For the most part, a person’s sandwich board is written in childhood and informs the world of how he/she is to be treated for the rest of his or her life. All of those reoccurring life themes (I always attract men who cheat on me…everyone else gets promoted to better positions except me…my life is one tragic event after another…etc.) can be largely attributed to what is written on that sandwich board…
…that is to say, we are oriented toward and unconsciously create in our lives the relationships and situations we feel we deserve.
Re-writing your operating instruction
As I work with clients to assist them in creating better lives for themselves through inner healing and transformation, we are rewriting their sandwich boards. It is not an extreme, all-at-once process, but a subtle process that unfolds over the course of our time together.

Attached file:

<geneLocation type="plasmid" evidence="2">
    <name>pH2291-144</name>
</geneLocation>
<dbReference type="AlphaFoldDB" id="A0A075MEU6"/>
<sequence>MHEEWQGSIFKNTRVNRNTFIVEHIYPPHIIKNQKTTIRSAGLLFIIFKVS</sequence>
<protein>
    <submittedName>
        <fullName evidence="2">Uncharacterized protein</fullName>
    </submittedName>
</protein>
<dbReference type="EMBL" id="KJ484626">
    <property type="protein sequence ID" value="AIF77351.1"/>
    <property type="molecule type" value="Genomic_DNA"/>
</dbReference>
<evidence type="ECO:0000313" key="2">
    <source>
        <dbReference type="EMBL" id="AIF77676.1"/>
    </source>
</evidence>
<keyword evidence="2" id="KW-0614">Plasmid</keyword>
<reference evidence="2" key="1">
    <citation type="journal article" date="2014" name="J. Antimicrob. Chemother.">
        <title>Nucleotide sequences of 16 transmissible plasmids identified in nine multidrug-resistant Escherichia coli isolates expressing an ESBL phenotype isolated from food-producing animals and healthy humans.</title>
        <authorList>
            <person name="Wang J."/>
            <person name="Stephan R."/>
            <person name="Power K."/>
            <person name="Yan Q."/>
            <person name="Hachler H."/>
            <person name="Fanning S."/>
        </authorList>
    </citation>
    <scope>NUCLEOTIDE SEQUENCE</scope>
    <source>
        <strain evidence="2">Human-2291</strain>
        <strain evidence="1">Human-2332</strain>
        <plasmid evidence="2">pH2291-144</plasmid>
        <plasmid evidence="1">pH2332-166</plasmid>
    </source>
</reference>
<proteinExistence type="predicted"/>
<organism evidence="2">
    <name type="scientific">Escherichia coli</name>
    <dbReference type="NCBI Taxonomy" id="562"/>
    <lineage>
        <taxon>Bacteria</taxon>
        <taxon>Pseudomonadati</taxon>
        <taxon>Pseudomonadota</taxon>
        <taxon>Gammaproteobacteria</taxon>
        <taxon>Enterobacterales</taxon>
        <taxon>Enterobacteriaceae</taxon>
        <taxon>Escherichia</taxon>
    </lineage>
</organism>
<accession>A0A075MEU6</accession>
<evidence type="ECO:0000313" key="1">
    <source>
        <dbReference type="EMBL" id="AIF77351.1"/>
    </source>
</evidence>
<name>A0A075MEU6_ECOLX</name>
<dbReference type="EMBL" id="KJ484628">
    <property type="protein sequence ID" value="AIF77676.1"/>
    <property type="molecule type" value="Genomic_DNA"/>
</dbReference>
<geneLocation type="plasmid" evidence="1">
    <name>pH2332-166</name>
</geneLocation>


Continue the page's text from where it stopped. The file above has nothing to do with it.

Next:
One important marker my clients can look to that will concretely demonstrate the success of their inner work is the evolving state of their relationships.
This can look many ways…
…his spouse is becoming more compassionate and loving (seemingly “out of the blue”).
…stressful entanglements with coworkers are happening less and less frequently.
…an estranged sibling calls after years of no contact and a profound reconciliation occurs.
…and even, you find fewer and fewer people are cutting you off in traffic.
These are examples of relationships that are naturally adjusting and adapting to the growing sense of self-worth and self-respect that come through the inner transformation process — they are successes!
Manual relationship “updates”
Unfortunately, not all of the people in our lives adapt well to our empowerment. Some people, for instance, have found power and comfort in profiting from your lack of self-worth. When you feel small and as a result, count on them (on whatever level) to be your higher power they can, as a consequence, become inflated and feel more powerful.